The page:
"BIG" Treaties, Small Effects: The RTAA Agreements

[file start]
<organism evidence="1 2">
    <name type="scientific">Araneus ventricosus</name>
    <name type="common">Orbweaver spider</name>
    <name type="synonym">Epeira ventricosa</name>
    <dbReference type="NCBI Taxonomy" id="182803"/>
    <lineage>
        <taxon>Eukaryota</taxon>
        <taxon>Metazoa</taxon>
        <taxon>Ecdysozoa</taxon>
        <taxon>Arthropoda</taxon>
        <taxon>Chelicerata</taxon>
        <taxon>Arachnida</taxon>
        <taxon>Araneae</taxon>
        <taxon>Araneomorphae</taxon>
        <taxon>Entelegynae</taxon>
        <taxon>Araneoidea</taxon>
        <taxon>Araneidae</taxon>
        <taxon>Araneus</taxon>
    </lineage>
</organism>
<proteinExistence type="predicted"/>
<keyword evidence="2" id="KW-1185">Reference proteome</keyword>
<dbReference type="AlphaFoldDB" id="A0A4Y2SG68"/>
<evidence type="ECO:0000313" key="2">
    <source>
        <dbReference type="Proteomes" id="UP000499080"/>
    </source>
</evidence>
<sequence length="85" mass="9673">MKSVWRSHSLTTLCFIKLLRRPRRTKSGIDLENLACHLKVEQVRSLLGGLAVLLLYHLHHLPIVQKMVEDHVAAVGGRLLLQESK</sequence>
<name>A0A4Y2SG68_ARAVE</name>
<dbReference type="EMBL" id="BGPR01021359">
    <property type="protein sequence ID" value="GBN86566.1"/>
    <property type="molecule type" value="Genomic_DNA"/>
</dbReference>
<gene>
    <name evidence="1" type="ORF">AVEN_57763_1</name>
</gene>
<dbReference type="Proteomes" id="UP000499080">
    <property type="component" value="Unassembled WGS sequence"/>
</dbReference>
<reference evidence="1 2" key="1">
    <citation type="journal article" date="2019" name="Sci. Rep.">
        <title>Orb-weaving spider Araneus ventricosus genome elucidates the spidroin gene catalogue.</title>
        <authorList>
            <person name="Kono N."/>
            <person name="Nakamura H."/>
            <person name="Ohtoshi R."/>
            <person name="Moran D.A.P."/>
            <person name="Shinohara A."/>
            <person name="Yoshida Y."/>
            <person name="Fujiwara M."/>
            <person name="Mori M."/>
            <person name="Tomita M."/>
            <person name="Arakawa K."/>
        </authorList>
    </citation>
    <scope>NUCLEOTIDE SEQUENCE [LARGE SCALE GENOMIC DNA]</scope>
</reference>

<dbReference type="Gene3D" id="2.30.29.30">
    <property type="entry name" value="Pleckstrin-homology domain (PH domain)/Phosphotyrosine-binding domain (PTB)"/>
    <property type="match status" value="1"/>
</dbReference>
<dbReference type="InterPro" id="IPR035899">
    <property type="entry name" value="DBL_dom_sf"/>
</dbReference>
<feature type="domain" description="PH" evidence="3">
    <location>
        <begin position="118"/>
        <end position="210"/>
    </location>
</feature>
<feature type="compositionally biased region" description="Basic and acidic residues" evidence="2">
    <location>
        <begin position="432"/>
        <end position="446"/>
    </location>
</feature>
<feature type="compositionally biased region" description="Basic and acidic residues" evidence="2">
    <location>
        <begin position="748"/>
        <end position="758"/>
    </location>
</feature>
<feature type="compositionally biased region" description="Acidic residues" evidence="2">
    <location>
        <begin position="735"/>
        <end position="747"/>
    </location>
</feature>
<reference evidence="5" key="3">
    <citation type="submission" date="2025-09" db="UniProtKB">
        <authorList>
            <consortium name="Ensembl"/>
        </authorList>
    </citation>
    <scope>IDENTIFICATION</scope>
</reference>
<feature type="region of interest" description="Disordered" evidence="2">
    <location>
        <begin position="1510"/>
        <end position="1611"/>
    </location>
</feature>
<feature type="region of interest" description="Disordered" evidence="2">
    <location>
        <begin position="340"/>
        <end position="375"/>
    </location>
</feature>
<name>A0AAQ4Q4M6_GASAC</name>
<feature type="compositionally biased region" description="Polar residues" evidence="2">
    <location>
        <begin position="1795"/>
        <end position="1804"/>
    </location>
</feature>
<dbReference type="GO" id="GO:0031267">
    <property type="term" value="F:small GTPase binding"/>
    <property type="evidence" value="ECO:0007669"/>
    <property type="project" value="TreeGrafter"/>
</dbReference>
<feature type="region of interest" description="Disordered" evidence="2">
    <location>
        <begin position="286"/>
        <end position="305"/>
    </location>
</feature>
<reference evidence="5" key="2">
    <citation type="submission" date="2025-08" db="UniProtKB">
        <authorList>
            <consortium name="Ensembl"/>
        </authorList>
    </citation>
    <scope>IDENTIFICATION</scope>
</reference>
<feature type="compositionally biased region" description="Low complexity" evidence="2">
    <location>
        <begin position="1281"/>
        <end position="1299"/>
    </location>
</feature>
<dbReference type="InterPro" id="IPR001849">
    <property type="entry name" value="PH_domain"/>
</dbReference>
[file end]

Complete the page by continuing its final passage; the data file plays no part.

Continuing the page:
It seems obvious that agreements to cut tariffs will raise trade between their signatories. But recent studies show that some agreements widely considered to be landmarks in economic history had either a remarkably small impact on trade or none at all. Among those agreements are the Cobden-Chevalier Treaties and the long series of tariff accords concluded under the auspices of the GATT/WTO. Both sets of agreements cut import duties on many goods that applied to all trading partners entitled to most-favored-nation treatment, but neither increased aggregate trade between their members. This article examines the agreements concluded by the United States under the 1934 Reciprocal Trade Agreements Act (RTAA). The authors use an original data set that records changes in tariffs and US imports at the product-line level for each of the twenty-seven bilateral agreements. No comparable data exist either for the nineteenth-century trade network or for the postwar trade regime. The results show that the RTAA treaties failed to raise aggregate US imports from its treaty partners. They also show that these agreements did lead to a large and significant rise in US imports of specific products from specific countries. Because the same bargaining protocol that produced the RTAA agreements also governed the European treaty network and the GATT/WTO, the argument advanced in this article can also help to explain why neither treaty exerted a significant impact on aggregate trade between their signatories.